Long River Tai Chi Circle

Taiji Lun by Wang Tsung-yueh


Taiji (The Great Ultimate) comes from Wu Chi (Undifferentiated Oneness)
and is the mother of yin and yang.
In motion Taiji separates;
in stillness yin and yang unite and return to Wu Chi.

It is not excessive or deficient;
it follows a bending and adheres to an extension.

When the opponent is hard and I am soft,
it is called yielding.

When I follow the opponent and he becomes backed up,
it is called sticking.

If the opponent's movement is quick,
then quickly respond;
if his movement is slow,
then follow slowly.

Although there are innumerable variations,
the principles that pervade them remain the same.

From familiarity with the correct touch,
one gradually comprehends jing (energy);
from the comprehension of jing one can attain wisdom.

Without long practice
one cannot suddenly understand Taijiquan.

Without effort the jing reaches the top of the head.

Let the qi (vital life energy) sink to the dantien (field of elixir, just below the navel).

Do not lean in any direction;
suddenly appear,
suddenly disappear.

Empty the left wherever a pressure appears,
and similarly the right.

If the opponent raises up, I seem taller; (Looking up it is higher and higher)
if he sinks down, then I seem lower; (Looking down it is deeper and deeper)
advancing, he finds the distance seems incredibly long;
retreating, the distance seems exasperatingly short.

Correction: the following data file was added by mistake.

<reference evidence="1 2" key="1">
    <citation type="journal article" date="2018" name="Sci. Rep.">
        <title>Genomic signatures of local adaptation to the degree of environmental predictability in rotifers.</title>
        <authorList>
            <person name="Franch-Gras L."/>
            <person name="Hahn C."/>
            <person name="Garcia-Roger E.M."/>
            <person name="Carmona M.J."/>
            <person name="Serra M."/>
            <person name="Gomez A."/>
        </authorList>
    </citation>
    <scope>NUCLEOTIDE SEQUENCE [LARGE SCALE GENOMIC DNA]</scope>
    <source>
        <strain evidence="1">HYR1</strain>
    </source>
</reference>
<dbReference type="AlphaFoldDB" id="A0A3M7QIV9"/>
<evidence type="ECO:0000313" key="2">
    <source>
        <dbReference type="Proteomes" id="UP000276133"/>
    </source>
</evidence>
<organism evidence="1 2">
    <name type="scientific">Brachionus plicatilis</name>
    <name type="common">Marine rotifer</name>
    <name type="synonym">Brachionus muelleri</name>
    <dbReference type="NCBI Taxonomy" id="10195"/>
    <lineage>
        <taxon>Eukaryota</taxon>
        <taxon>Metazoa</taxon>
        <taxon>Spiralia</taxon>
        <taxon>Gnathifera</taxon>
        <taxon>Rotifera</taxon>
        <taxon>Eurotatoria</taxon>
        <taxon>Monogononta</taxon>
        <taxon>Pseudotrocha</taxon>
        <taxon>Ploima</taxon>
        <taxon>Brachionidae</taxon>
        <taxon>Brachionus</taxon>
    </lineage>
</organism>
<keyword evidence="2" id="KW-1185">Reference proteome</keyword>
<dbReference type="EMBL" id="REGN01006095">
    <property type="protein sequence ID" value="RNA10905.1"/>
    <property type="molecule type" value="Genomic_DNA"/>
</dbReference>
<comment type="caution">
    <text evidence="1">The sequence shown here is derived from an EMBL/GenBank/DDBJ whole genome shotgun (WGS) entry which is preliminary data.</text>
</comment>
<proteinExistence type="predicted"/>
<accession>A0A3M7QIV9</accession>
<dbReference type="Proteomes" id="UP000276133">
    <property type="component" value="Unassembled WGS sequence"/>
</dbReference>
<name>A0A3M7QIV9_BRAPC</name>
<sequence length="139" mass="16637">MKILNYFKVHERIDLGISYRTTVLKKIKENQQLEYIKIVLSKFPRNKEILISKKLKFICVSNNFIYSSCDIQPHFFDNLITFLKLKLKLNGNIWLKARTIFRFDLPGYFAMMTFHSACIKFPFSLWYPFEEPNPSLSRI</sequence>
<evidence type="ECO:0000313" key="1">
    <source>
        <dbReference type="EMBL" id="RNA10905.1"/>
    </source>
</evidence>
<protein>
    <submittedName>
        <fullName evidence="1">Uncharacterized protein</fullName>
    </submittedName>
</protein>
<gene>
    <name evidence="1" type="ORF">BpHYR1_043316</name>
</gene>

A feather cannot be placed,
and a fly cannot alight
on any part of the body (without setting it in motion).

The opponent does not know me;
I alone know him.

To become an invincible boxer results from this.


There are many boxing arts.

Although they use different methods,
for the most part they do not go beyond
the strong dominating the weak,
and the slow resigning to the swift.

The strong defeating the weak
and the slow hands ceding to the swift hands
are all the results of natural abilities
and not of well-trained techniques.

From the sentence "A force of four ounces deflects a thousand pounds"
we know that the technique is not accomplished with strength.

The spectacle of an old person defeating a group of young people,
how can this be attributed to speed?

Stand like a balance and turn like a wheel.

Sinking to one side allows movement to flow;
being double-weighted is sluggish.

Anyone who has spent years of practice and still cannot neutralize,
and is always controlled by his opponent,
has not corrected the fault of double-weightedness.
To avoid this fault one must distinguish yin from yang.

To stick means to yield.
To yield means to stick.

Within yin there is yang.
Within yang there is yin.

Yin and yang mutually aid and change each other.

Understanding this you can say you understand jing.
After you understand jing,
the more you practice,
the more skill you will attain.

Silently treasure knowledge and turn it over in the mind.
Gradually you can do as you like.

Fundamentally, one must give up oneself to follow others.
Most people mistakenly give up the near to seek the far.
It is said, "Missing it by a little will lead one many miles astray."

The Taijiquan practitioner must study carefully.

This is the Treatise.